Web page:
Adding insult to injury, Russia's foreign minister Sergey Lavrov declared in a press conference that "nobody has told us until now where the Free Syrian Army is deployed and how other units described as moderate opposition are active."  Lavrov went as far as proposing to establish contact with the Free Syrian Army "if such an organization exists on the ground."16

A Major Consolidation of Jihadi Organizations

It is important to state that the fading influence and presence of the Free Syrian Army from the scene coincides with the parallel strengthening of some jihadist organizations which have been undergoing organizational consolidations in the past two years. These rebels came to the conclusion that by uniting their forces they would stand a better chance to defeat Assad's fighting coalition. As a result, new ad-hoc structures were created by the different factions:

  • The first coalition to be established was in September 2013, when 50 rebel factions around Damascus decide to merge into a new organization called Jaysh el Islam (Army of Islam) headed by the son of a Saudi cleric, Zahran Alloush, who at the time was heading the Liwa el Islam organization. Representing the biggest group, Zahran was chosen to head the coalition. Two months later, 60 groups had merged into the Jaysh el Islam and more than 175 groups had expressed their desire to join.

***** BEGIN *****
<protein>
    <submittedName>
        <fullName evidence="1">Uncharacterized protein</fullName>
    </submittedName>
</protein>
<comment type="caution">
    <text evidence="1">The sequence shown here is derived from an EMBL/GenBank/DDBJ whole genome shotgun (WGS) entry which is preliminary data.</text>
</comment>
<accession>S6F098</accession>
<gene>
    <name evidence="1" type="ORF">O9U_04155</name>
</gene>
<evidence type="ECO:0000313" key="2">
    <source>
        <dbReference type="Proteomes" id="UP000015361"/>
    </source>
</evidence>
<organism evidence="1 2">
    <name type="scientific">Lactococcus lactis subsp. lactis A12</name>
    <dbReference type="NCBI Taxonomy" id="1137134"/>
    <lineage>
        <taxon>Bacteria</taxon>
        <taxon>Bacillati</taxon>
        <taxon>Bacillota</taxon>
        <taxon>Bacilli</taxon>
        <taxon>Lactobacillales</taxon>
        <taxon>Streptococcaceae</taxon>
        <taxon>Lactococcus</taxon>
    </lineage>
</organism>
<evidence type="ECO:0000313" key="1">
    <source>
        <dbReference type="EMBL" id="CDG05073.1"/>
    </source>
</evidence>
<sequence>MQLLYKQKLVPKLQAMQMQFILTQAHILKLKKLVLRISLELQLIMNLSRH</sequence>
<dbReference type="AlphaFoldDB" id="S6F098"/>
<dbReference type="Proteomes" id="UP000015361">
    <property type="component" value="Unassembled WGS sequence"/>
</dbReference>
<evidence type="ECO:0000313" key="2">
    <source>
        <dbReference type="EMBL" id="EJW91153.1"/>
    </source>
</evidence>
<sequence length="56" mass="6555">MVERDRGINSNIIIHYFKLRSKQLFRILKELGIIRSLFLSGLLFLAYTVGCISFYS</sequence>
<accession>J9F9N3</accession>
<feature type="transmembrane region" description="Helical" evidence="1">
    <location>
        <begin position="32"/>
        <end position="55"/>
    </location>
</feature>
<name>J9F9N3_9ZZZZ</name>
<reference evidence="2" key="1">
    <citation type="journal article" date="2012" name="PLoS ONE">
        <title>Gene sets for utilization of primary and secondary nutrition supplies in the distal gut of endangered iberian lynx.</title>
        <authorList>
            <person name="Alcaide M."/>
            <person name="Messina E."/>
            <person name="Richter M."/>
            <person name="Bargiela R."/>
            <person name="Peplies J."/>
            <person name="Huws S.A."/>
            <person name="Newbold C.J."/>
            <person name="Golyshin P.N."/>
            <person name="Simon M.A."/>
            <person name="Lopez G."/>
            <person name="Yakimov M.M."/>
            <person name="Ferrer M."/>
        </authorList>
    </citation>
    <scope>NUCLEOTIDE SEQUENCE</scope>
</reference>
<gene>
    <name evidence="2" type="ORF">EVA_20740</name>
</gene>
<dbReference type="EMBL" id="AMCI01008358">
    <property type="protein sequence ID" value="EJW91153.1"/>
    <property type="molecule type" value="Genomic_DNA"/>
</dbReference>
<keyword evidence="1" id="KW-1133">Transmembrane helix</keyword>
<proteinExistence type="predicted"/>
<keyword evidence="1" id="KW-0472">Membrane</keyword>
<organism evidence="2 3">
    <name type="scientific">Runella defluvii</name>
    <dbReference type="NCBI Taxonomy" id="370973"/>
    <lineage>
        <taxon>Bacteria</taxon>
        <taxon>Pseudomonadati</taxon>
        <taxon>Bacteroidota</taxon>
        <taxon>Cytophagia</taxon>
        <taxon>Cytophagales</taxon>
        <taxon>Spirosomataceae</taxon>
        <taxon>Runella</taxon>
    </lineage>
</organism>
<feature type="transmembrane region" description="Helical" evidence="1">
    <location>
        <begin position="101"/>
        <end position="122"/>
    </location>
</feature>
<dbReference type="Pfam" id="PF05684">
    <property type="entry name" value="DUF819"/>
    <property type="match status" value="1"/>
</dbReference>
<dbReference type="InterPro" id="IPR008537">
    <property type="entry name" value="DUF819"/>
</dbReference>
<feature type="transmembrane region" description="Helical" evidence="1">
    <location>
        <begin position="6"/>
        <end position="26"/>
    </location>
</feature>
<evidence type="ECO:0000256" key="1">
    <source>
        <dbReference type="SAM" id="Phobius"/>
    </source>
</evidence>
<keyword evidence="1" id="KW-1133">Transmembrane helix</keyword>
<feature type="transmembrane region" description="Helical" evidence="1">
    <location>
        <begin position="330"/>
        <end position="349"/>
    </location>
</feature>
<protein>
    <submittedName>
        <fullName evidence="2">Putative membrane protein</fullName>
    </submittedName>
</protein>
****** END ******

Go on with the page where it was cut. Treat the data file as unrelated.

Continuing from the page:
• Beginning in 2015, in the Idlib-Lattaquiah-Jisr el Shughur area, Jaysh el Fath (”Army of Conquest”) was created. Its founding members include the most virulent jihadist anti-Islamic State organizations, some of them Al-Qaeda franchises and some sympathizers: Ahrar el Sham, Jabhat Al Nusra, Jund el Aqsa, Jaysh el Sunna, Faylaq el Sham, Liwa el Haqq and Ajnad el Sham. Four days after their establishment, on March 28, 2015, the coalition succeeded in capturing Idlib and afterwards the whole governorate of Idlib in northern Syria.17
  • Based on this model, 31 jihadist groups headed by Ahrar el Sham decided to establish the Fath Halab (“Conquest of Aleppo”) joint operations room in preparation for the assault against Assad's troops in the city. Jaysh el Islam also decided to join the operation room.18 In parallel, Jabhat Al Nusra and allied groups have formed a new coalition for the battle of Aleppo, called Ansar el Shari'ah, a name already used in the Middle East and North Africa by other Al-Qaeda groups. Interestingly enough, Ahrar el Sham is part of the groups that have joined Jabhat Al Nusra.19